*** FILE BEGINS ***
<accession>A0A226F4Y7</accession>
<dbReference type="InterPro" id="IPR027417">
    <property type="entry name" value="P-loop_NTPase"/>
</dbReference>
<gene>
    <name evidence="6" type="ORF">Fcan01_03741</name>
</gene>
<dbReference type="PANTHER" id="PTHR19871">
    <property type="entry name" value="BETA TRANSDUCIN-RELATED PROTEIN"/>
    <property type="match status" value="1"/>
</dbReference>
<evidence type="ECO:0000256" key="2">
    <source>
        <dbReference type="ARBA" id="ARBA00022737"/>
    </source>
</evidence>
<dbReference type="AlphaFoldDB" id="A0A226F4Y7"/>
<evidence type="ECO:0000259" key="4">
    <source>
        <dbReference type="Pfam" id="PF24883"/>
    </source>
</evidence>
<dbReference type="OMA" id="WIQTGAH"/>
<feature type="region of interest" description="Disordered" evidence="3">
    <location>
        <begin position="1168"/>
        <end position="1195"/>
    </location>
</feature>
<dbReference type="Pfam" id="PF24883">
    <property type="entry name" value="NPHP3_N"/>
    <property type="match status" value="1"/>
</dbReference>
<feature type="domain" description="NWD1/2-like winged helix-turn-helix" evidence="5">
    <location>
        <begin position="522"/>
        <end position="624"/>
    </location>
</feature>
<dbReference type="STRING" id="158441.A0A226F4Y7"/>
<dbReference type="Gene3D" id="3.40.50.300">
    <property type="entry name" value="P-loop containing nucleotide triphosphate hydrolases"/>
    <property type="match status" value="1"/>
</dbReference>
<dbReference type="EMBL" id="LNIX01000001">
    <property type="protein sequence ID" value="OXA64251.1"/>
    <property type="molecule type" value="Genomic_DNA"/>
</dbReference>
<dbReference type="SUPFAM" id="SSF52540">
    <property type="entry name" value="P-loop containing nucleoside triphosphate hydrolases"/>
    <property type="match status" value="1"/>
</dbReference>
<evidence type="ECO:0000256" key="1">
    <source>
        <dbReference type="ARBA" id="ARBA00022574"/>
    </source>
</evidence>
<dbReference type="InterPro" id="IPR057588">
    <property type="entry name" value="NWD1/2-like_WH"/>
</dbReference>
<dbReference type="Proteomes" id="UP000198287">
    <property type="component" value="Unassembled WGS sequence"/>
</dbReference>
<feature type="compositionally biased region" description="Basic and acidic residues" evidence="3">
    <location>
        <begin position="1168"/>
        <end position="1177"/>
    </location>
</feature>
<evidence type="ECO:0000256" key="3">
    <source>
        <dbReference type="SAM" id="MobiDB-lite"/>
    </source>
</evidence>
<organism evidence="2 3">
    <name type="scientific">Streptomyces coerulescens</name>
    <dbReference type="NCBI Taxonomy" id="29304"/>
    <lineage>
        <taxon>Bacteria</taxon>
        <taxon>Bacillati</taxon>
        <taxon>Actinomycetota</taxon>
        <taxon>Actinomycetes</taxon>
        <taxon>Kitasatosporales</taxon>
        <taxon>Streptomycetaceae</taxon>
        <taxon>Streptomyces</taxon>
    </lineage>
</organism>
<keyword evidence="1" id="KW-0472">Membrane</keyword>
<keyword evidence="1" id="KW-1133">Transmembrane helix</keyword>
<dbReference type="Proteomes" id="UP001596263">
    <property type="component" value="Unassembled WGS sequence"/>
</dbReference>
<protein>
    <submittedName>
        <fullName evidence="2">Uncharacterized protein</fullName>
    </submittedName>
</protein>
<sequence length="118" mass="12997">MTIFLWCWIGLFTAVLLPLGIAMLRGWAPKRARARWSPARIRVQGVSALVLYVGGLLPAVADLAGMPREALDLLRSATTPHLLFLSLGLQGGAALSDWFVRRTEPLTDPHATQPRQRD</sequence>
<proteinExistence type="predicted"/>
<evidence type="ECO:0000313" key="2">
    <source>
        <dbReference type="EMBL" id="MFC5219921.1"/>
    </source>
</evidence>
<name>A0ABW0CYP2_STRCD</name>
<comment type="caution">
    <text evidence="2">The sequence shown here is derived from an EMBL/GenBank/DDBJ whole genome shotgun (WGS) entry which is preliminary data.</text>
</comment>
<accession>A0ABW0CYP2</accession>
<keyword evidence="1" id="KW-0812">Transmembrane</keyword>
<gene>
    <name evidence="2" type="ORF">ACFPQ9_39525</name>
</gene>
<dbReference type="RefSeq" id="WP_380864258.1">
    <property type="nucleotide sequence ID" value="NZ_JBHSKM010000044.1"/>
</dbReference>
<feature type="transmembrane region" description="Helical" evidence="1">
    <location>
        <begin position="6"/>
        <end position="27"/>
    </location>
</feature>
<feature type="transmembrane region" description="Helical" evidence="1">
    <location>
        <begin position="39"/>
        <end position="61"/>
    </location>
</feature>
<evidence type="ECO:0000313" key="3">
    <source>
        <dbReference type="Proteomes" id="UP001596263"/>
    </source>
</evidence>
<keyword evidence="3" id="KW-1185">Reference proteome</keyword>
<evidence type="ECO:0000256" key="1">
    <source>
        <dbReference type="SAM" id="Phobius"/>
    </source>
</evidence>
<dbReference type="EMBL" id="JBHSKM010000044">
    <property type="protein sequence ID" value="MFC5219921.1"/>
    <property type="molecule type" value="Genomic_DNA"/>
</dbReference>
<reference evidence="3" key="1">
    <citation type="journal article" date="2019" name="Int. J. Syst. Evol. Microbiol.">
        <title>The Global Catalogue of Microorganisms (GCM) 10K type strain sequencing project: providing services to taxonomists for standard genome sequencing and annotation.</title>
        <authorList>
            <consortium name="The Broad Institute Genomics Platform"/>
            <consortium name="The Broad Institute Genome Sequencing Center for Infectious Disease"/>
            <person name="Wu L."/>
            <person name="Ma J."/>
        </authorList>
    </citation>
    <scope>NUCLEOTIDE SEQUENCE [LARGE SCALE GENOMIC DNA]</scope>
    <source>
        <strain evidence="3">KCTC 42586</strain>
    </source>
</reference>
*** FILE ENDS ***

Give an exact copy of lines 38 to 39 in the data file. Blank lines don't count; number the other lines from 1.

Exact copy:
    </location>
</feature>